This appeal arises out of a lawsuit brought by plaintiff, a former employee of defendant Arby's, Inc., for unpaid annual bonuses totaling $100,000 and expenses in the amount of $20,137.30. A jury returned a verdict in favor of plaintiff in the amount of $120,137.30 plus attorney fees in the amount of $30,000. Defendant appeals from the judgment entered on the jury verdict.
Defendant contends the trial court erred in denying its motion for directed verdict. Defendant has admitted liability for the expenses due to plaintiff but argues that the oral promises to pay bonuses were not enforceable because plaintiff was an employee at will with a fixed salary and the promise of a bonus was a mere gratuity. "In determining whether the trial court erred by denying defendant's motions for a directed verdict . . . this court must view and resolve the evidence and any doubt or ambiguity in favor of the verdict. . . ." (Punctuation omitted.) Stone v. Allen, 201 Ga. App. 842 (1) (412 SE2d 605) (1991)
Viewed in the light most favorable to the verdict, the evidence reflects that in 1985, plaintiff was hired by defendant as a top level executive in defendant's franchising division. His annual compensation package was based on a salary, bonus, and other benefits such as a company car and health insurance. Plaintiff did not qualify for a bonus in 1985 but received bonuses for 1986 and 1987. At the end of 1988, Len Roberts, defendant's president, met with plaintiff to determine his 1988 bonus. Roberts testified that to calculate the bonus, he used a formula which took into account such factors as the overall success of the company in reaching certain goals, the profitability of the company and the amount of plaintiff's previous bonus. Roberts stated that an agreement was reached that plaintiff's 1988 bonus would be $60,000. The 1988 bonus was supposed to be paid in early 1989. However, by the end of 1989, plaintiff's 1988 bonus had still not been paid, and Frank Belatti was defendant's new president. Plaintiff testified that a similar procedure was followed in determining his 1989 bonus, and he reached an agreement with Belatti that his bonus for 1989 would be $75,000. Belatti confirmed in his deposition that an agreement was reached with plaintiff that his 1989 bonus would be $75,000 and that this amount was approved by the compensation committee. Plaintiff received assurances from Belatti and defendant's owner that both the 1988 and 1989 bonuses would be paid. In March 1990, plaintiff received $35,000 as partial payment of his 1988 bonus, and shortly thereafter, plaintiff resigned. Defendant never paid plaintiff the balance of his 1988 bonus or his 1989 bonus.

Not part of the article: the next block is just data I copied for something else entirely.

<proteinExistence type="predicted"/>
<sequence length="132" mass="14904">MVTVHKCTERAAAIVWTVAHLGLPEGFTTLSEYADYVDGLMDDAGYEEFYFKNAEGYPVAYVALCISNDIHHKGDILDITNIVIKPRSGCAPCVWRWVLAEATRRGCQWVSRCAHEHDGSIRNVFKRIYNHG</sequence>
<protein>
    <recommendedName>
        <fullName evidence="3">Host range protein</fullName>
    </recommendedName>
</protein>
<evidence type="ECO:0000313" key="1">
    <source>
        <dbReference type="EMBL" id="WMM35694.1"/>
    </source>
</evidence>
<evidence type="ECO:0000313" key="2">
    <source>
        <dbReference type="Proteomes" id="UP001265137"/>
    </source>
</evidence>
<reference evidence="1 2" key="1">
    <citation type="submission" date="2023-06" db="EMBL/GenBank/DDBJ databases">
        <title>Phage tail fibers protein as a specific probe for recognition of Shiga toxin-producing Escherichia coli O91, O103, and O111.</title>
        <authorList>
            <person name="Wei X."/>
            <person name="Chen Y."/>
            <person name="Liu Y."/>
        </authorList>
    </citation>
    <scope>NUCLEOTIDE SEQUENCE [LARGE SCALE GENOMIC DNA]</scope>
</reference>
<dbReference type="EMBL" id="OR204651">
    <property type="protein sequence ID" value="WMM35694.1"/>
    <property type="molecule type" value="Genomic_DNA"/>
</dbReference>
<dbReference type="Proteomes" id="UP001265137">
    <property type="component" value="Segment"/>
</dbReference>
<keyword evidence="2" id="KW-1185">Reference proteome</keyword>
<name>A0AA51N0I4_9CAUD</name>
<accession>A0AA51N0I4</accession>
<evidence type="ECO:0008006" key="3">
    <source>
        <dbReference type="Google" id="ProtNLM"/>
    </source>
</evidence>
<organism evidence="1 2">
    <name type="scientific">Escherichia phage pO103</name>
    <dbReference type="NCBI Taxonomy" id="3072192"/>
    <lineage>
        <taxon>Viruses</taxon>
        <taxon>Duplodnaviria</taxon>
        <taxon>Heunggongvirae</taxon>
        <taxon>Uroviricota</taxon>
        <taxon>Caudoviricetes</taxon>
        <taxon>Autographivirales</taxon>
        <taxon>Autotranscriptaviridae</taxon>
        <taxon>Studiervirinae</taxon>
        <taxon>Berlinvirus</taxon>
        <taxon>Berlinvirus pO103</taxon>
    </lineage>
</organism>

Defendant's argument that the oral promise to pay a bonus is unenforceable is without merit. Plaintiff agreed to render certain services to defendant in exchange for a fixed salary, bonus and other benefits. Defendant's promise to pay plaintiff a bonus in addition to his fixed salary was not a mere gratuitous gesture. It was extra compensation, the amount of which was to be ascertained at a future time. "Such a promise, made at the beginning of the employment, is enforceable, though it would not be if made pending the term or after performance was complete. [Cits.]" Phillips & Co. v. Hudson, 9 Ga. App. 779, 781 (72 SE 178) (1911). Therefore, we find no error with the trial court's denial of defendant's motion for directed verdict.
Rubin & Wildau, Martin H. Rubin, for appellee.